Sunday, 28 February 2021

Lost for words

Looking back over the years, and in particular over the past couple, I’ve managed to clock up a minimum of 10 posts each month on the blog. There are times when I only just made it into double figures, but then are others where I hit the dizzy heights of 14 posts – few and far between, but still 14, one-four!

February 2021 though, will only see 8 posts, even with the addition of this one, but as we approach the end of the second month of the third National Lockdown, the cause of this fall off in creative output, isn’t exactly hard to guess.

With no pub or brewery visits to report on, no days out to describe, and no holidays or trips away to enthuse about, there hasn’t been much in the way of beer or travelling for me to write about. Veteran blogger, the Pub Curmudgeon, has concentrated on the existential threat that continued lock-down poses to the nation’s pubs, along with the concern that the licensed trade is being treated as a “perpetual whipping boy” – a subject I have touched on myself.

On the other hand, prolific blogger, Retired Martin, has kept us entertained with “Guess the Pub” competitions, alternating between posts describing has walks around Sheffield; the city he has recently moved to. These have alternated with descriptions of walks around his new place of residence, characterised by closed pubs and photos of urban decay.

Martin might not thank me for saying it, but there are only so many pictures of derelict workshops, boarded up commercial premises and faded graffiti that those of us who crave good-looking, pleasing and attractive vistas, can stomach. So, with no wish to sink any deeper into the all-encompassing gloom, what is there for a beer blogger to write about?

There are still subjects I can entertain readers with, and despite the feelings of boredom and can’t be bothered, that seem to be the salient features of what is definitely the worst and most difficult to endure of the lock-downs to date, I still have a few aces up my sleeve.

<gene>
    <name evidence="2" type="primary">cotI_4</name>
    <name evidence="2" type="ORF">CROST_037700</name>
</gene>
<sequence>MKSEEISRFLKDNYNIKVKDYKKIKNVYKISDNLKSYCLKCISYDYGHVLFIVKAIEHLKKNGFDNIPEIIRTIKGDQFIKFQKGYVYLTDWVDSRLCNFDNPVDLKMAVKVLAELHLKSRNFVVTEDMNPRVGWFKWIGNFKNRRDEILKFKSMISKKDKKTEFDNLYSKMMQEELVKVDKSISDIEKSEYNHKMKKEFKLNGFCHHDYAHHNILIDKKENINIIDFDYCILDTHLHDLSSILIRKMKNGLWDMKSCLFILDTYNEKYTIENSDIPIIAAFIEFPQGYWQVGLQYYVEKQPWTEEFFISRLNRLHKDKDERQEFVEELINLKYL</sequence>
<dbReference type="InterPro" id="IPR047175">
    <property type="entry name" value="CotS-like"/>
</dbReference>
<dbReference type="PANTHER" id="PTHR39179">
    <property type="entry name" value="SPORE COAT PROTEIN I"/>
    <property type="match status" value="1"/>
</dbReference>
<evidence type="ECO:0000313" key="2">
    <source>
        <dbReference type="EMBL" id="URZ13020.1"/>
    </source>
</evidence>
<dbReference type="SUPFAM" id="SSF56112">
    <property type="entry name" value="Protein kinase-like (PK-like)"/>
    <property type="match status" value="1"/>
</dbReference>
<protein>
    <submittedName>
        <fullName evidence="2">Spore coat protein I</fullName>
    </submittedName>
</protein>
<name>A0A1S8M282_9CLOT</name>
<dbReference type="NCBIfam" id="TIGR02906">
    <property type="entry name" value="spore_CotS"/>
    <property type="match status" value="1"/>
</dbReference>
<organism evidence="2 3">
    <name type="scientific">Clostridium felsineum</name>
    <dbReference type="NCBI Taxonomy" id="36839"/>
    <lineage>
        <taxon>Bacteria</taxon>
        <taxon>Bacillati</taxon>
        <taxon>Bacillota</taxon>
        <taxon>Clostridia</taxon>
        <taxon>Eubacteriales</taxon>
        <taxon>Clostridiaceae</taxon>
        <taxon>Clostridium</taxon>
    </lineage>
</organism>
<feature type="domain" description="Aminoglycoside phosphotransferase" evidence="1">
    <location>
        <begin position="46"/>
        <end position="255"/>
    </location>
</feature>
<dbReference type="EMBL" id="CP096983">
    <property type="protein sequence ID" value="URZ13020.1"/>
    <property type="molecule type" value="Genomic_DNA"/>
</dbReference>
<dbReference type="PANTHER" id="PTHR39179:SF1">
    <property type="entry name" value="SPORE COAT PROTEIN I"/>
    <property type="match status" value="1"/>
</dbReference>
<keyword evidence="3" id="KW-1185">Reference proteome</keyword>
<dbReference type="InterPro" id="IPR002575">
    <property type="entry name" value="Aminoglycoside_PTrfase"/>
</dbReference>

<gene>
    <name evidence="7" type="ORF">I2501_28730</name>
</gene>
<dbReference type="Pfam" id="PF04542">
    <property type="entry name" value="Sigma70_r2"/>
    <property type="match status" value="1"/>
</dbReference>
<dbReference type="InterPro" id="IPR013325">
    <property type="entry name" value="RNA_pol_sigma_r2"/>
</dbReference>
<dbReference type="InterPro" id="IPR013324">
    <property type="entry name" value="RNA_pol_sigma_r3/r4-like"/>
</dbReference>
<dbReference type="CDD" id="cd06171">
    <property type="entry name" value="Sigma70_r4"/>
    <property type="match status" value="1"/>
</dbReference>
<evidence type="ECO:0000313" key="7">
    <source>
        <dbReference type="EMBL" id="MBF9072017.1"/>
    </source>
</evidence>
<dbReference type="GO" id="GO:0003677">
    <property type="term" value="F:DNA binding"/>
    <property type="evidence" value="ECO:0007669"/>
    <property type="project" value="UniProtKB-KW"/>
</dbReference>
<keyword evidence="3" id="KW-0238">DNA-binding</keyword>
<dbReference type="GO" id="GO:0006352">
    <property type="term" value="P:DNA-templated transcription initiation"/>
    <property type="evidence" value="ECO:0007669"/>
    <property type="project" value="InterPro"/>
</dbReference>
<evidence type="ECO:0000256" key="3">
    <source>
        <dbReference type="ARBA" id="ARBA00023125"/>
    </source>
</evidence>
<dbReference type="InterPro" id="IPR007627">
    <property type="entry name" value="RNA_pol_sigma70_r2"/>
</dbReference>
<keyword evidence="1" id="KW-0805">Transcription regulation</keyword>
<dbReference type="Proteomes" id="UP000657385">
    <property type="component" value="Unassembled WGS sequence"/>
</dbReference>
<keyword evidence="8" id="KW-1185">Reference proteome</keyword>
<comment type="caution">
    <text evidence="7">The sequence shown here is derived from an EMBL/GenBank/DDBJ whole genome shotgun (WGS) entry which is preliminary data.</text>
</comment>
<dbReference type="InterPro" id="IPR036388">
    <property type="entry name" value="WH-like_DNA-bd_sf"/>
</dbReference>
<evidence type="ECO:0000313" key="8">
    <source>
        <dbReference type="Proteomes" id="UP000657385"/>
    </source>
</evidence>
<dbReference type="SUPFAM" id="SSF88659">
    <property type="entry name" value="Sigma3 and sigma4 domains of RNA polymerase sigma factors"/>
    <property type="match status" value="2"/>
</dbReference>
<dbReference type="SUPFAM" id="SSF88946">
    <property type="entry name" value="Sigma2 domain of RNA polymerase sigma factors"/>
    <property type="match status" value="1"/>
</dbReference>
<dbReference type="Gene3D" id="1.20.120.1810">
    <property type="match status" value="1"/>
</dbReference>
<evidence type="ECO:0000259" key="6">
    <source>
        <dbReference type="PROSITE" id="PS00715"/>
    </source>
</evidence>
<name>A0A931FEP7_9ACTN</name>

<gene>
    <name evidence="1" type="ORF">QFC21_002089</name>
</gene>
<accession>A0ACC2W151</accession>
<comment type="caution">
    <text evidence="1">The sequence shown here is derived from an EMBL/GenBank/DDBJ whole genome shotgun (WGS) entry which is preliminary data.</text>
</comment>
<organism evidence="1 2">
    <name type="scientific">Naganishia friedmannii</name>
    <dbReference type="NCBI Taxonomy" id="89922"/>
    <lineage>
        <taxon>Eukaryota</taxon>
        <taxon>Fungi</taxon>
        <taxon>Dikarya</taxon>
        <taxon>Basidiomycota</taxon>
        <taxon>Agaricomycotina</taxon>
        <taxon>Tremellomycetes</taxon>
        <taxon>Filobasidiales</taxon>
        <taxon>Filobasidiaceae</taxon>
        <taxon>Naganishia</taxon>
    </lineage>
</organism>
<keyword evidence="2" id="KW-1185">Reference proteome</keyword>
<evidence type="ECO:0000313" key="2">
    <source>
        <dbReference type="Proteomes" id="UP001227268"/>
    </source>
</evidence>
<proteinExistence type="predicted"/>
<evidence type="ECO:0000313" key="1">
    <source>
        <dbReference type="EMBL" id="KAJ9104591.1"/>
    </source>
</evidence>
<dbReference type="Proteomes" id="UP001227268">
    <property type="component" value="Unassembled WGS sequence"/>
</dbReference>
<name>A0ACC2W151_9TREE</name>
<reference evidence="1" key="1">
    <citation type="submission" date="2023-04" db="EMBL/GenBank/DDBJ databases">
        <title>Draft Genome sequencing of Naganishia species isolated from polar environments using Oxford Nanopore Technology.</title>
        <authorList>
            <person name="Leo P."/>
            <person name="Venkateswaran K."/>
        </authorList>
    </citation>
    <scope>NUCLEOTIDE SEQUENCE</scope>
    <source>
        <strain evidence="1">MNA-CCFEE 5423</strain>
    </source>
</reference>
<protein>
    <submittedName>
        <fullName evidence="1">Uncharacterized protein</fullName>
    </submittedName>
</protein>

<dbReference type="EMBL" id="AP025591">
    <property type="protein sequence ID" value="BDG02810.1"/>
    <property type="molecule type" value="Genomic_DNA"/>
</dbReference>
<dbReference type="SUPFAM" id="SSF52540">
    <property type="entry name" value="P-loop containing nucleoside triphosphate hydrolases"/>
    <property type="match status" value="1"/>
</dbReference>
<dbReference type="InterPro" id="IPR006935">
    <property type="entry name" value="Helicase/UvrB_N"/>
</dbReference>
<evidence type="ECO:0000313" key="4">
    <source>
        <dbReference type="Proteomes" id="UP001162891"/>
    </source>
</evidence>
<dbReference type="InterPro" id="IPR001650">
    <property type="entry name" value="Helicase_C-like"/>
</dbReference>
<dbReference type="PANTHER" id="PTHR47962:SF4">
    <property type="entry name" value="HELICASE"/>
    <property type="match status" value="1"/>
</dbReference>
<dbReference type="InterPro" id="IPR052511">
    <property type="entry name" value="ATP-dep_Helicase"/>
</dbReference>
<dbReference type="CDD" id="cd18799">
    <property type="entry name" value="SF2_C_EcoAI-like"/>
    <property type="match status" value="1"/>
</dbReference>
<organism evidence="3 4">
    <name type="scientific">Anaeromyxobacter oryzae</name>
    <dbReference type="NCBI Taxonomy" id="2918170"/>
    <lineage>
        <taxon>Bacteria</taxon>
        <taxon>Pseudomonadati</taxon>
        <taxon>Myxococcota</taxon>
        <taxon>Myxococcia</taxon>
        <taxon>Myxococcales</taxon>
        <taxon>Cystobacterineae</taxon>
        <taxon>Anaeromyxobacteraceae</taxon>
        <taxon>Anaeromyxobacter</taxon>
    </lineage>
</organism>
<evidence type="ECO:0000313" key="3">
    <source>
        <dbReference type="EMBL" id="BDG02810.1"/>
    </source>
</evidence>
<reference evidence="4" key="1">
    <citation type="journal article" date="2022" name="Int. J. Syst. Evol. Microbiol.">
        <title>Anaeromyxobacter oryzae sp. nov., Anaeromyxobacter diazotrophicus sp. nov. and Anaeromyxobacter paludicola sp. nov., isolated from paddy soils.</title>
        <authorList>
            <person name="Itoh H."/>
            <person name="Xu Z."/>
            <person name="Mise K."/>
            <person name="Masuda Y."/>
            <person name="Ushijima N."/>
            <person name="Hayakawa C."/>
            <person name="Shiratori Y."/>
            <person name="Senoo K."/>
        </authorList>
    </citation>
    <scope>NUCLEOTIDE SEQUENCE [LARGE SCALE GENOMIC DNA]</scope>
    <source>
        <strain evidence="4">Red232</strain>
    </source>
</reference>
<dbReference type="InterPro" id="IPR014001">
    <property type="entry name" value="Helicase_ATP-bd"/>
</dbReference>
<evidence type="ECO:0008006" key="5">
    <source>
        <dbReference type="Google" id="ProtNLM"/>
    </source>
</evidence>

One or two might be revealed next week, when we move into March and herald the arrival of spring, but It’s a sobering thought that we’re just six days away from the anniversary of the “Proper Day Out” that I enjoyed in Burton-on-Trent, in the company of half dozen or so, like-minded beer and pub enthusiasts.

Despite an excellent day spent sampling some of Burton’s finest pubs and their beers, there was an underlying feeling, prevalent amongst us, that it might be some time before we could enjoy another such trip. Even so, I don’t think any of us envisaged pubs would be closed for as long as they have, or that severe restrictions, affecting the movement of all UK citizens, would still be in place, a year later.

Watch this space then, but I promise no photos of burnt out buildings, boarded up pubs or graffiti, masquerading as art! 


Curmudgeon said...

Yes, it's coming up to a year since that memorable day. I remember writing at the time that it didn't look like we would be doing anything similar for a long while, but I never imagined it would be fifteen months or more.

Since then I haven't been on a train at all, and apart from two wanders around central Stockport in July and August haven't done anything remotely resembling a pub trip.

retiredmartin said...

Looks like I'll have the market for pics of boarded up buildings and burnt-out pubs to myself then, Paul !

Yes, I was thinking the same as you. How am I going to get through the next six weeks ? I really need to blog, it makes me think, research, write, laugh. I'm sure your blog gives you similar enjoyment.

But I'm not one to over-dwell on the past and there's only so many "My favourite pub/county/beer" type posts we can stand. And the daily grind is just that.

Anyhow, keep going Paul, and pray that cases don't go up when schools return !

Paul Bailey said...

I well remember your words Mudge, and thought at the time you were being overly pessimistic. How wrong could I be?

I’ve been on several train journeys over the summer and early autumn, in order to travel to various start and/or end points, as part of my objective of walking the North Downs Way. Nothing in that respect since October, though.